What are the public health actions needed to address the long-term consequences of the spill?
Since the health of the environment is directly linked to that of people, there are several important public health actions we can take:
• Continue to monitor how much vinyl chloride is still in the environment. Test the air, surfaces, drinking water and homes of people who live close to the spill and in areas where vinyl chloride and other chemicals traveled to after the spill.
• Regularly check what is happening to the health of people who may be affected by the spill. First, address any health concerns that exist now. Next, find out how a person’s health might be affected going forward. This type of public health action can be done by focusing on a specific health concern, such as liver disease. By checking on both what is in the air, water and soil, while also looking at what is happening with the health of the people who live near the spill, we can take actions as soon as possible to limit or stop the exposure and protect their health.
• If the health concern or disease may take a very long time to develop, such as a specific cancer, then people’s health must be checked for a long time through a disease registry. This type of public health action can continue for many years.
Disasters can cause physical harm and result in high stress for concerned residents. Addressing this stress is often as important as addressing the concerns we can see or feel physically.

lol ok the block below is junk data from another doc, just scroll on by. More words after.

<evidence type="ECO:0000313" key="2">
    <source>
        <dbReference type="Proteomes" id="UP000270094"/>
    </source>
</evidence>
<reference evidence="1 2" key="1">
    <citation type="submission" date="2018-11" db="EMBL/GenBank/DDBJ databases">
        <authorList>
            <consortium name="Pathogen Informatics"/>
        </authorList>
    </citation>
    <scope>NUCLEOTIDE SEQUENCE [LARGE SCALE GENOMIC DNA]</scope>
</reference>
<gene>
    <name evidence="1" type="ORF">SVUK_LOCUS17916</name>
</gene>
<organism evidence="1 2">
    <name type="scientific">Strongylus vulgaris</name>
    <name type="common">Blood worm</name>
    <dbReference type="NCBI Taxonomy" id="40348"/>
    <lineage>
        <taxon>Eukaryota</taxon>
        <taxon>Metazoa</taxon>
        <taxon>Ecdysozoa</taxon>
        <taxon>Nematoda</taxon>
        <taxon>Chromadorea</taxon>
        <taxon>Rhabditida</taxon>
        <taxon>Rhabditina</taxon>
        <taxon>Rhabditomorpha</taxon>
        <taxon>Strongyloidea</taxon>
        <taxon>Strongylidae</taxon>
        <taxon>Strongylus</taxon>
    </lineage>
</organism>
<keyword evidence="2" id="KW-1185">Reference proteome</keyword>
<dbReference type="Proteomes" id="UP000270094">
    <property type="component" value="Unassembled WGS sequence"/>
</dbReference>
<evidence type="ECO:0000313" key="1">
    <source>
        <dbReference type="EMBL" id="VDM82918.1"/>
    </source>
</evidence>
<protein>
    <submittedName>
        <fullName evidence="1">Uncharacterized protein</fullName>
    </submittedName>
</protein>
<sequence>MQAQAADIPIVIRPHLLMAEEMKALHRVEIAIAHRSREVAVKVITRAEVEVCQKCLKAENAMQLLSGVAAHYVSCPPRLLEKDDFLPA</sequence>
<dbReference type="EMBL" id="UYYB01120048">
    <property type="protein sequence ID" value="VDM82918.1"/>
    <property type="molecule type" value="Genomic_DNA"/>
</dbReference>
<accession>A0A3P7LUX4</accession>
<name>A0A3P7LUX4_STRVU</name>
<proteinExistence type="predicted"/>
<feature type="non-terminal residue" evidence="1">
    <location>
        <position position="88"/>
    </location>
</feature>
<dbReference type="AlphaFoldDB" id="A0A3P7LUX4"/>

Should we worry about the “rainbow” sheen we see in the creeks nearby? Is the water safe to touch?
Chemicals from the spill went into nearby creeks. Officials are conducting tests to find out what type of chemicals are in the water, how much of those chemicals were spilled and where the chemicals are traveling to in the region. Until we know these answers, it is best not to come in contact with these bodies of water.
Should the people of Pittsburgh be worried?
To date, there is no indication that people living in Pittsburgh will come in contact with vinyl chloride from the spill. Vinyl chloride and the other chemicals spilled are called “volatile organic compounds.” These chemicals break down relatively quickly when in the air and, given the distance from the spill, Pittsburgh is unlikely to find vinyl chloride from the spill in the air here.
How far downstream do people need to be concerned about drinking water?
More testing of creeks, private wells and drinking water is needed to determine who is at risk of exposure to vinyl chloride from the spill. Since private wells are not regularly tested, it is important to monitor these wells to protect the residents who use them for drinking and showering.
Do we need to worry about rain downwind of East Palestine?
The more time passes since the spill, the less likely it is that the rain downwind from the spill can harm the environment or pose a significant risk to people.
Reporters with questions for University of Pittsburgh Schools of the Health Sciences experts can contact firstname.lastname@example.org.